Movie Review: Jean Reno, ever “The Professional,” doing wet work in “Cold Blood”


The first cool image of “Cold Blood” comes after “the girl” has had her snowmobile accident, after she’s crawled, battered and bleeding-out, towards a remote cabin.

Feet come up to her, and from her point of view, looking up from her belly, she sees the man those feet belong to. He is Jean Reno, the hawk-featured French action star of “La Femme Nikita,” “Leon: The Professional” and “Ronin.”

And he’s not looking down at her, tending to her injuries, whispering words of help and hope. He’s turning, looking into the distance, offering her and us first one profile and then the other. He’s wondering if somebody dropped her here, if she’s the bait for yet another trap.

The stubble may be white, the piercing eyes have hollowed out over the decades. But the black stocking cap is still there, and the intense focus. He may call his character “Henry,” and be smarter, or at least deeper than the hitman/savant, the “cleaner” of Luc Besson’s “La Femme Nikita” and “The Professional.” But he’s still the last guy you want to run into in a steam room at your “club.”

That’s what sets events in motion in this convoluted thriller from first-time writer/director Frédéric Petitjean — a murder in the steam.

“Cold Blood” is a Franco-Ukrainian production, which explains the snowy wilderness, the struggling bit players and extras trying to manage something like a New York or Spokane accent.

There are traces of such popular thrillers as “Hanna” and “The American,” though both of those manage more suspense, more harrowing action and make more sense.

The “girl” is Melody (Sarah Lind of “The Exorcism of Molly Hartley” and TV’s “True Justice”), and when she awakens she has a few questions to answer — or dodge — starting with the obvious.

Him: “Why are you here?”

Her: “I’m sorry. I’ll leave as soon as I can.”

He gets testy, asking why he shouldn’t just toss her in the frozen lake so that “they can fish you out with the salmon, when the snow melts.”

He doesn’t want her there, and she seems to know why.

Meanwhile, an obsessive cop (British actor Joe Anderson) who recently transferred from New York is badgering his partner (François Guétary) about that New York steam room hit, months ago. The murdered man was rich and buried in Washington State. These cops watched the ceremony.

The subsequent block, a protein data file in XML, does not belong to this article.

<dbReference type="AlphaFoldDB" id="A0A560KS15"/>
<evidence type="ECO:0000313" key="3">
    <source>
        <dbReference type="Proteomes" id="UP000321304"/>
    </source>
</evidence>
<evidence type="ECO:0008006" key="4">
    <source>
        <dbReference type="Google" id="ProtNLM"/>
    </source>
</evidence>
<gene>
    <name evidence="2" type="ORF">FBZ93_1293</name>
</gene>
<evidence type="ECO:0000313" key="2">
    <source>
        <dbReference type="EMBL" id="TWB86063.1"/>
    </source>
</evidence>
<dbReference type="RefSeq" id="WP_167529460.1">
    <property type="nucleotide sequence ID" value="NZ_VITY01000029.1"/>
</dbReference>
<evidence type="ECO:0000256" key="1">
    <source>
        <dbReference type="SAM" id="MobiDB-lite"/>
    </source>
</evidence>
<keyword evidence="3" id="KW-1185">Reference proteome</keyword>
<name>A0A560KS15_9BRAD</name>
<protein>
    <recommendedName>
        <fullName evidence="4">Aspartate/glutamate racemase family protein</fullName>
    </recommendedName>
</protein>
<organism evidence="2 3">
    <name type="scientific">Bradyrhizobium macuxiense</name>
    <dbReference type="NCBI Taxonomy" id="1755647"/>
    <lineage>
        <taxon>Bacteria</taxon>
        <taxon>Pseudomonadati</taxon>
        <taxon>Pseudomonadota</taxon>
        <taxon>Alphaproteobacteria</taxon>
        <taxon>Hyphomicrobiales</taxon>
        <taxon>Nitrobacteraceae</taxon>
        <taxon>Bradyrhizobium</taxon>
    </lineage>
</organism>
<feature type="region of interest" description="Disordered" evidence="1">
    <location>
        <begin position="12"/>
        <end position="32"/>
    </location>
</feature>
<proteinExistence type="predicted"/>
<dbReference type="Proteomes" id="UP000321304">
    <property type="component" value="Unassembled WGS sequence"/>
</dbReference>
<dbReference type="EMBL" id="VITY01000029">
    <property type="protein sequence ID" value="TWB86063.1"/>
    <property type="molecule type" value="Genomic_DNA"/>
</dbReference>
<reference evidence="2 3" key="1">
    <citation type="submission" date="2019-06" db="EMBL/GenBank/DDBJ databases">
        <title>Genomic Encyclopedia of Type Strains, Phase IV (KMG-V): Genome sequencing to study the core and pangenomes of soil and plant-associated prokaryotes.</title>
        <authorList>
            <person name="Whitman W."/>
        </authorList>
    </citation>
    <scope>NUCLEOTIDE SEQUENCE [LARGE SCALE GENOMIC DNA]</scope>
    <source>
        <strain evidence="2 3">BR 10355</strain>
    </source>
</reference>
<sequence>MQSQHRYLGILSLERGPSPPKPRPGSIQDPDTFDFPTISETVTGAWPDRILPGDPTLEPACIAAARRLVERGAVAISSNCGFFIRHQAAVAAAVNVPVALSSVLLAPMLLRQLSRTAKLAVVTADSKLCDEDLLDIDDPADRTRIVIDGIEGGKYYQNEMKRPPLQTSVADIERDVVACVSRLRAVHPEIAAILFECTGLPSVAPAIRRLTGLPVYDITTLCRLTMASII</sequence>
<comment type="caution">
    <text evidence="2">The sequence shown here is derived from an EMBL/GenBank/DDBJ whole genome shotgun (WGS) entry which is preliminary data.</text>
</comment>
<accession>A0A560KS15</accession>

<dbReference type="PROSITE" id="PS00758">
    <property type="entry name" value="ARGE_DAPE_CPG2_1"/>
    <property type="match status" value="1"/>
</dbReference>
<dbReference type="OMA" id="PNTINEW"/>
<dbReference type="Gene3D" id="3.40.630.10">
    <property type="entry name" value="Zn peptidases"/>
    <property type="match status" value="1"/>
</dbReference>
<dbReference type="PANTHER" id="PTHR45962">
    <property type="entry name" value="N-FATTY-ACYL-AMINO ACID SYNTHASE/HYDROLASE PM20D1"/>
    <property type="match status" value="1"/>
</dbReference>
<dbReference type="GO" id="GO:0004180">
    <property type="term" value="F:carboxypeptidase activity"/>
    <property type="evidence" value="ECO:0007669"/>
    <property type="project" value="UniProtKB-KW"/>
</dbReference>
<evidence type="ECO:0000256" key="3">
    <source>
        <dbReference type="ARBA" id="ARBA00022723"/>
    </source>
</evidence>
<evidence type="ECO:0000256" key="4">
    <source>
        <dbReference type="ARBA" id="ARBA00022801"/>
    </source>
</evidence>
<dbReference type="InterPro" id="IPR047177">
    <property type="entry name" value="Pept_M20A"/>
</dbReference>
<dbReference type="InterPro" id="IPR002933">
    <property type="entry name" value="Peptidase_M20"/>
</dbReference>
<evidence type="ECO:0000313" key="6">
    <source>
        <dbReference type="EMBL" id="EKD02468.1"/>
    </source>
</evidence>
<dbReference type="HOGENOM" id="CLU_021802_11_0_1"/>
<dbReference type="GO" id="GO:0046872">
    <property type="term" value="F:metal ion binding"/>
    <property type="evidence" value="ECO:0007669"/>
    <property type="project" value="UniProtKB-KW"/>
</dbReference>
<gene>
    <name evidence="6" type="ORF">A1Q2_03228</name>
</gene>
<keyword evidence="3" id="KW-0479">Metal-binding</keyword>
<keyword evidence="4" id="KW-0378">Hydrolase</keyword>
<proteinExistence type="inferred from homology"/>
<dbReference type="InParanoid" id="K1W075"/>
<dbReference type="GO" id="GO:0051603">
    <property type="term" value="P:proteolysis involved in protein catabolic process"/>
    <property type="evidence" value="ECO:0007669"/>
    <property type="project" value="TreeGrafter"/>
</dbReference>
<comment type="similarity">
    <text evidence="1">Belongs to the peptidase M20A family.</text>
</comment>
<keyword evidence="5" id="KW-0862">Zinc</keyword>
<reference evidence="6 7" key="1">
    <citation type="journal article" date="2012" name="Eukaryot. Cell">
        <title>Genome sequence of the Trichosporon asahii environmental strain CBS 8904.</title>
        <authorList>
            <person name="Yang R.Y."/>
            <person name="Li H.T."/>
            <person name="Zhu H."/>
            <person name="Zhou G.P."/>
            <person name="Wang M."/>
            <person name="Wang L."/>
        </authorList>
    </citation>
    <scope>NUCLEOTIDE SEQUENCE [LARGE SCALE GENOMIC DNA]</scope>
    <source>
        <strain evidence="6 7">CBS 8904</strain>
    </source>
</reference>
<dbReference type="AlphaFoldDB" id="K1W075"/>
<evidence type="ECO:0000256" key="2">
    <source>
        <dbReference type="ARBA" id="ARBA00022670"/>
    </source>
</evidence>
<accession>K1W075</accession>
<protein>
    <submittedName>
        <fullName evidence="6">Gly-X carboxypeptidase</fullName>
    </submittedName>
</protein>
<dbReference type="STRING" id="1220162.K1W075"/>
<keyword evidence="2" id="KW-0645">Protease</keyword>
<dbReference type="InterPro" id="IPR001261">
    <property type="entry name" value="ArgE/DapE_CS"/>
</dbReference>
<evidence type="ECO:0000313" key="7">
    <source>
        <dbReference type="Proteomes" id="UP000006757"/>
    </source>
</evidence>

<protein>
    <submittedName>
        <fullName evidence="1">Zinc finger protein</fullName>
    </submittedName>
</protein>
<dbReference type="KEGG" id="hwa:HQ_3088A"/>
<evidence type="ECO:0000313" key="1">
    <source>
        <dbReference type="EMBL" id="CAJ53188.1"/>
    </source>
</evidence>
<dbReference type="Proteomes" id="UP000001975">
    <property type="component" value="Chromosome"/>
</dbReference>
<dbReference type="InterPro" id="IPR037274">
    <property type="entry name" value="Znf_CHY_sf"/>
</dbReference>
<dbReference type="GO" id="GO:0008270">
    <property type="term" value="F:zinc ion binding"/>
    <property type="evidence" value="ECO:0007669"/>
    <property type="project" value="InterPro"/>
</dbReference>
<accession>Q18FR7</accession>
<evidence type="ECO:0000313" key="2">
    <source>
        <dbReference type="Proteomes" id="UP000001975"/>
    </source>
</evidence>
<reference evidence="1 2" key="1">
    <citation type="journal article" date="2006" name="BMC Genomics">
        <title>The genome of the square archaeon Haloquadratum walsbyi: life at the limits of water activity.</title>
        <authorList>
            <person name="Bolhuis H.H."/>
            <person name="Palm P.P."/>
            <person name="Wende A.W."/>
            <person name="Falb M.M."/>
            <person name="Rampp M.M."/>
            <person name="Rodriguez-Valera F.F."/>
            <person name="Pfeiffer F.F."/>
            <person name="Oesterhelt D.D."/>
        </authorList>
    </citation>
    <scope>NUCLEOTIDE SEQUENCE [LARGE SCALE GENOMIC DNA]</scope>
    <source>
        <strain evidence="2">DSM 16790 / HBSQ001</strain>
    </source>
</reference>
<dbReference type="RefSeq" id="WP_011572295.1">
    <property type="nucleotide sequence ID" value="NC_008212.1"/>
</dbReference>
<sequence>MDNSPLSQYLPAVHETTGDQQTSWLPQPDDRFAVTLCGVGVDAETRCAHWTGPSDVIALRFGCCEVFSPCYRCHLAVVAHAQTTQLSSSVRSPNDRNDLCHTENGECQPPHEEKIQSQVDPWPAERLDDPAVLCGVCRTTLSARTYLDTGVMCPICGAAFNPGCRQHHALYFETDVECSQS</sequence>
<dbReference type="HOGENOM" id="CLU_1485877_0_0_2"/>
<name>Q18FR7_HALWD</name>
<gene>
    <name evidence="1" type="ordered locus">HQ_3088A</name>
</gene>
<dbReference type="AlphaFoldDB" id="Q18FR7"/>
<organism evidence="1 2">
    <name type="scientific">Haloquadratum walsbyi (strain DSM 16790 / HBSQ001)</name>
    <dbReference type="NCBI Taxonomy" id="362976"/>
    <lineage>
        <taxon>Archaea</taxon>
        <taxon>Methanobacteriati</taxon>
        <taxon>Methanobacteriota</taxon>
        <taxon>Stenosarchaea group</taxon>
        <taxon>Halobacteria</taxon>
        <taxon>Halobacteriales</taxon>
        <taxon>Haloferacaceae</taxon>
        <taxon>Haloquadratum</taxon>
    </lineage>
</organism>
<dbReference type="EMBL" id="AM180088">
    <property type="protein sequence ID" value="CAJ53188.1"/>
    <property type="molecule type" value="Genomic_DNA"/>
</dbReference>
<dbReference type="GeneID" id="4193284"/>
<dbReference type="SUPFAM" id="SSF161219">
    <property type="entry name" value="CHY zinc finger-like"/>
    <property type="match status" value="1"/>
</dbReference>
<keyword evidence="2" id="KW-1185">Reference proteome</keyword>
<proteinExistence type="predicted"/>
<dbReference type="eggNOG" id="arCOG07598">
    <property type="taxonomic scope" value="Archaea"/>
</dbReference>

“According to the manual, the killer should be watching the victim’s funeral.

‘According to the manual‘…You’ve been watching too much Netflix.”


We’re slipped a few clues as to what twists are coming, and led astray when one of those doesn’t pan out.

Mainly, “Cold Blood” is all about two things, Reno’s menacing screen presence, and locations.

All it takes to fake America in the movies is shipping in a Mustang, a Dodge and a Harley, and beating the bushes to find English speakers to play waitresses, fellow cops and “locals.”


Reno has, over the decades, positioned himself as the French Samuel L. Jackson, Liam Neeson or mid-career Clint Eastwood — badass, hard, not as verbose or profane as Jackson, violent without bothering to make many threats (unlike Neeson).

His character here is saddled with that saddest of “hit man movie” cliches, quoting “The Art of War,” by Sun Tzu, to Melody. That’s been old hat in B-movies since the Golden Age of Wesley Snipes.

Reno  gives us the odd hint that wherever his career has gone in recent years, he’s still above this, still able to give a line the proper Gallic flair. Don’t tell Henry that “There’s nothing here.” He takes it personally.

“Waaall, eef nothing means no cars, no noise, no Starbucks, nothing USEless…”

Which explains why I’m still a big fan of the actor, not much of a fan of “Cold Blood.”


MPAA Rating: unrated, graphic violence, profanity

Cast: Jean Reno, Sarah Lind, Joe Anderson, Ihor Ciszkewycz and Samantha Bond

Credits: Written and directed by Frédéric Petitjean.  A Screen Media release.

Running time: 1:31

About Roger Moore

Movie Critic, formerly with McClatchy-Tribune News Service, Orlando Sentinel, published in Spin Magazine, The World and now published here, Orlando Magazine, Autoweek Magazine
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